Bad timing and Aussie bowling worries
Australian convenor of selectors John Inverarity has expressed concern regarding the timing of the Champions League Twenty20 currently being played in South Africa.
Ideally, both South Africa and Australia would have preferred to build up to the all-important test series starting early November by having their key players playing first-class cricket.
Inverarity is talking on two fronts in this respect. One is preparation and the other one selection. Like the Proteas, the Aussies have a number of players involved in the Champions League. They have two of their own teams playing and a number of Australian players in some of the IPL teams as well.
The Sheffield Shield four-day competition is in full swing in Australia. The Aussies are not too worried about the composition of their batting line-up. Their top six batsmen have established themselves. Also, Shane Watson is back playing after injury which gives them a big boost.
They are more worried about the bowling department. The issue for them is that other than Peter Siddle and James Pattinson all the other pace bowlers are currently playing the shortest version of the game. Bowling fitness for test cricket is a real concern for them. There will be a maximum of one four-day match for the remainder of the bowling group to bowl themselves into fitness before the first test in Brisbane starting on November 9.
The other problem for the Aussies is the composition of their bowling attack. They have decided to opt for a rotation policy with their young fast bowlers. Mitchell Starc, Pat Cummins and James Pattinson fall in this category. The Aussies have bowling depth, but for them the challenge is to select the right combination.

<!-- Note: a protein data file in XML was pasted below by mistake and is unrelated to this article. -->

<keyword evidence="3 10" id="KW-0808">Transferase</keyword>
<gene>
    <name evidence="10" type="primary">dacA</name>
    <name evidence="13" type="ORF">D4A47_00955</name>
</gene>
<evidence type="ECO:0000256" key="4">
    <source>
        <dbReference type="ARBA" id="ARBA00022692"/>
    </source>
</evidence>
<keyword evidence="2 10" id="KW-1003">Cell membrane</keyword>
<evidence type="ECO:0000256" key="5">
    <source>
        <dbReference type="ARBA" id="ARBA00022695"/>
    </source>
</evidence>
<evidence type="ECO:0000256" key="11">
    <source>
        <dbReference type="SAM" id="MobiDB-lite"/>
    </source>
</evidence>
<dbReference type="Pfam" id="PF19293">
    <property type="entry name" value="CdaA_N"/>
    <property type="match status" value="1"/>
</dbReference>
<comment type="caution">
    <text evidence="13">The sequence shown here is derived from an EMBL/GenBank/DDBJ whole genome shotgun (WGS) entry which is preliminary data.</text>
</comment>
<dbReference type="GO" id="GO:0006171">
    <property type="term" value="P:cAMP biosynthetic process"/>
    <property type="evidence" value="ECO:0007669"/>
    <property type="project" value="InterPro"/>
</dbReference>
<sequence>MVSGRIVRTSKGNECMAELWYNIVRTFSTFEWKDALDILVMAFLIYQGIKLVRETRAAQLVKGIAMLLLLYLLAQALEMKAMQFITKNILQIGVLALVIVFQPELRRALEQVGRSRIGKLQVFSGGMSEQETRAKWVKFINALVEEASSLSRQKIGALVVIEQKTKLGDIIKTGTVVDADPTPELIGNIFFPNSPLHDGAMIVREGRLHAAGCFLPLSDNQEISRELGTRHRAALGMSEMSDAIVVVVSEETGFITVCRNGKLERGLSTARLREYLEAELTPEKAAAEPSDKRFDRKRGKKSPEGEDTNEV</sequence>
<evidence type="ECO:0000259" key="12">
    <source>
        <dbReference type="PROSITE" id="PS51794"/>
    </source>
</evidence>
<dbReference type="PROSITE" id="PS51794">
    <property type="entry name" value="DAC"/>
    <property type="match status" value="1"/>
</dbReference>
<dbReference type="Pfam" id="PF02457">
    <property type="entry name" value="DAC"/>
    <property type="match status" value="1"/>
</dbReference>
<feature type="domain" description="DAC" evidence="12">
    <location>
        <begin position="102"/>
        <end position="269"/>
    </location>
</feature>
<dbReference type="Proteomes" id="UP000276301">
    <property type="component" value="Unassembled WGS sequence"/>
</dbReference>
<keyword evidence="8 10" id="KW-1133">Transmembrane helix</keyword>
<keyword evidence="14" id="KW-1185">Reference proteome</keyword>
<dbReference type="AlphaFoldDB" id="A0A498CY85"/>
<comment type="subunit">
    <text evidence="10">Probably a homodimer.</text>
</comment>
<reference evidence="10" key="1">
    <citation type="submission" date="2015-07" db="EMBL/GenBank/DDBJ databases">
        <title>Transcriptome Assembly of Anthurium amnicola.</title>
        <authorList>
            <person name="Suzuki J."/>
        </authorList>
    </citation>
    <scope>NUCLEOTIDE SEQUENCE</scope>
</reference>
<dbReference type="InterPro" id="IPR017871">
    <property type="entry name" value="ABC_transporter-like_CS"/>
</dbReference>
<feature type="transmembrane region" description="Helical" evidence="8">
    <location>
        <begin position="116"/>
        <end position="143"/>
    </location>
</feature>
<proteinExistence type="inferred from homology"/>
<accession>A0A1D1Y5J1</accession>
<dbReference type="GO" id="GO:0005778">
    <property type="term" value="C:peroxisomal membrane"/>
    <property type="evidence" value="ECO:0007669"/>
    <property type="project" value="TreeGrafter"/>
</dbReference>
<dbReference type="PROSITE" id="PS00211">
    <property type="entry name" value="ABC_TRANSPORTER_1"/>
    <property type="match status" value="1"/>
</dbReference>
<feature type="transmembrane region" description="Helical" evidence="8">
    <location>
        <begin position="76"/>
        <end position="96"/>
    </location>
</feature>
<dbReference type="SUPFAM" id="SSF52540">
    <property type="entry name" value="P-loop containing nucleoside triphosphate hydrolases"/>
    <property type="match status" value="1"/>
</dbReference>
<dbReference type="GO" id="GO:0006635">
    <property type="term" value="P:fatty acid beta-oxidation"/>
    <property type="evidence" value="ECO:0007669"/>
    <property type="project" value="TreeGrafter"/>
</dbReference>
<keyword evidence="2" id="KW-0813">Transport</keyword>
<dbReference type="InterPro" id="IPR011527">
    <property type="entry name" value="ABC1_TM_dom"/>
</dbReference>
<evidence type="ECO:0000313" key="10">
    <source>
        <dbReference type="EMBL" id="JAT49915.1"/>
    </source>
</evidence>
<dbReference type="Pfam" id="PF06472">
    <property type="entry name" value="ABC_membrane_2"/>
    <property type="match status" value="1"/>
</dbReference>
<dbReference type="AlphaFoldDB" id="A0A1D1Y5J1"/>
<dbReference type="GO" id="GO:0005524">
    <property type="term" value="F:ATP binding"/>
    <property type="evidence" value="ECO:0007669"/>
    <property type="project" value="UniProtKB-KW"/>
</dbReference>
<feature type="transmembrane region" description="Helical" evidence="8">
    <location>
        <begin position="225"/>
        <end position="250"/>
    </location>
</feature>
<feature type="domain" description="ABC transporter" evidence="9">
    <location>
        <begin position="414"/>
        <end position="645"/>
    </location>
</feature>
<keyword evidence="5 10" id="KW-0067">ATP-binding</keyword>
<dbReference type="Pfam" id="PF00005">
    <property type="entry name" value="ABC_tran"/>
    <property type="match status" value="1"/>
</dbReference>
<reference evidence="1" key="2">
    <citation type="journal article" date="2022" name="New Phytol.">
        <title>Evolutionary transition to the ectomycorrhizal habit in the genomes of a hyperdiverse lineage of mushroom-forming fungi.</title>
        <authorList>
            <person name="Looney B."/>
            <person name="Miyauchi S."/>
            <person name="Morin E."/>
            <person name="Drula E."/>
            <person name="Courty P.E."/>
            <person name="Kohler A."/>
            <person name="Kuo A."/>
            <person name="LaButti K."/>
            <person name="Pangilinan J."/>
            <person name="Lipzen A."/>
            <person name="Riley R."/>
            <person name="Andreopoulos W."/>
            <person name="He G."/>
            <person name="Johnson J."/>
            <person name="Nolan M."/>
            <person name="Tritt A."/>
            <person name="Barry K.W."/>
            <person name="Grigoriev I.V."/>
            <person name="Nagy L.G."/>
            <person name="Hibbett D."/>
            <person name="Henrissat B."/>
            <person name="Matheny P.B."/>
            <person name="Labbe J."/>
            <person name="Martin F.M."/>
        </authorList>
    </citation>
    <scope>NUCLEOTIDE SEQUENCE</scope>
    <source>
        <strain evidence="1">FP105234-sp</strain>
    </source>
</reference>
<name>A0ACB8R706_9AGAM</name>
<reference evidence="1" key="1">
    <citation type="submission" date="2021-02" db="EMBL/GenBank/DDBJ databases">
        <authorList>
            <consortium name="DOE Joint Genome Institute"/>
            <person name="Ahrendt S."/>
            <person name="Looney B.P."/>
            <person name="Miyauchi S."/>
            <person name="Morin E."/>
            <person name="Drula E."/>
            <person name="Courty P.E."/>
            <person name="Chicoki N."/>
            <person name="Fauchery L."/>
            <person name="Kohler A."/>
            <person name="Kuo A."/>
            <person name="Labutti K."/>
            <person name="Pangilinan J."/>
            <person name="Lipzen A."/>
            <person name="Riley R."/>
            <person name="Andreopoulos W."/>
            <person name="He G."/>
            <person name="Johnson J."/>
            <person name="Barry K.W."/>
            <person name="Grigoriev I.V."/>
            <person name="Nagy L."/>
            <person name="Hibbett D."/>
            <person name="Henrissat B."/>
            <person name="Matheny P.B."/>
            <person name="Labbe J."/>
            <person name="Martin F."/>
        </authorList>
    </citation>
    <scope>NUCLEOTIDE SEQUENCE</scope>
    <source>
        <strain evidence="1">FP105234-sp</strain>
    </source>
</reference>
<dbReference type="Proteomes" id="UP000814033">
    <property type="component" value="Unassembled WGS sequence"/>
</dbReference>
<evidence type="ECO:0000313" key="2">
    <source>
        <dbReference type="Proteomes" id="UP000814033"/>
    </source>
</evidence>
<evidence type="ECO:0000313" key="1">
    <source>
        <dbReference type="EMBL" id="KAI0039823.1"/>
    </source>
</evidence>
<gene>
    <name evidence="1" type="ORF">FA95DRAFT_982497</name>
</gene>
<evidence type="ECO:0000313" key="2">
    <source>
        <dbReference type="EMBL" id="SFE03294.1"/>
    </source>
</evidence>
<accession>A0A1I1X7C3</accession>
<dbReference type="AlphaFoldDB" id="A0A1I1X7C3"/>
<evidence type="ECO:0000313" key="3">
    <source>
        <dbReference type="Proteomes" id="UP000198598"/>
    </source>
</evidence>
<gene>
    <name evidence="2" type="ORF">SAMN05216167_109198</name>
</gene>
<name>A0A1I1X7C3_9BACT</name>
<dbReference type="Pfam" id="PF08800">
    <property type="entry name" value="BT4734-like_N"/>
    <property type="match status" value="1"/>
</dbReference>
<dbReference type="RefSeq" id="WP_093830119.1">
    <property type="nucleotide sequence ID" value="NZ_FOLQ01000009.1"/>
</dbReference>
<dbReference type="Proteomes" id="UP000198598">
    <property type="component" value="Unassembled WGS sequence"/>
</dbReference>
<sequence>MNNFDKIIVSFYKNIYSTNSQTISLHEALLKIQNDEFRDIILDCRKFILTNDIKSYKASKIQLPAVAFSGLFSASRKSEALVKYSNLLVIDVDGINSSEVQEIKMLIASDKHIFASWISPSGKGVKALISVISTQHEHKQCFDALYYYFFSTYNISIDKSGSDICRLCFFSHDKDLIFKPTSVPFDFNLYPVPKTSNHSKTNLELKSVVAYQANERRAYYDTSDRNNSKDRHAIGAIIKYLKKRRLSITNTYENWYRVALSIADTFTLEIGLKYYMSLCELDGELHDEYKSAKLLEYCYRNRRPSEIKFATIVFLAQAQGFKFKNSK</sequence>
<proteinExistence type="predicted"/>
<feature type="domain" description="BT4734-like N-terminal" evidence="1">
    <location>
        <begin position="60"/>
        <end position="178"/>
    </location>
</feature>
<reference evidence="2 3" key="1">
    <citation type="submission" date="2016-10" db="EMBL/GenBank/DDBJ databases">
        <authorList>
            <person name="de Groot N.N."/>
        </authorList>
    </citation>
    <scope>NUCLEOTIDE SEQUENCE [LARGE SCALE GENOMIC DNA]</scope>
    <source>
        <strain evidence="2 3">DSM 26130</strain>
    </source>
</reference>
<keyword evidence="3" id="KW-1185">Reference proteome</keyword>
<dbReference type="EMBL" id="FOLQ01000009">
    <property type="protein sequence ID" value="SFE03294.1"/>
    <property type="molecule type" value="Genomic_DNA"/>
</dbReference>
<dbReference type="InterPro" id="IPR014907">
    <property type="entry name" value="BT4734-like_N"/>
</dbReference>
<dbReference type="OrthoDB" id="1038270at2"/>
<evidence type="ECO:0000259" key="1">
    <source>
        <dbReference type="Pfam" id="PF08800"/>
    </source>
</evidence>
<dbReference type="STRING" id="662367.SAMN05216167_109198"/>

My feeling is barring injury Siddle, Starc, and either Ben Hilfenhaus or Pattinson will play in the first test match in Brisbane. The fourth seamer will be all-rounder Shane Watson. The Gabba in Brisbane is well known for its seamer-friendly conditions. Australia won’t mind that, seeing that they are still desperately searching for a frontline spinner.
South Africa of course have no issues as far as selection for test cricket is concerned. Again, barring injury, the South African test combination is a world-class team that selects itself. The fifteen players picked for the tour contained no surprises and neither should the final eleven when it comes to the first test match.
The only challenge that the coaching staff and selectors face is to balance up the period of preparation and rest for the key players in the South African line-up. Like the Sheffield Shield, the Sunfoil Series four-day competition is being played in South Africa at present. The selectors will be able to use this competition to full advantage should they choose to do so in terms of preparing players for the demanding tour that lies ahead. They got this part spot on for the England tour so there should be no reason why they can’t do so again this time around.
As the test series in England proved, test cricket is the real thing. All the other one-day and T20 tournaments have their place, but give me the test arena every time. Looking forward to this one immensely!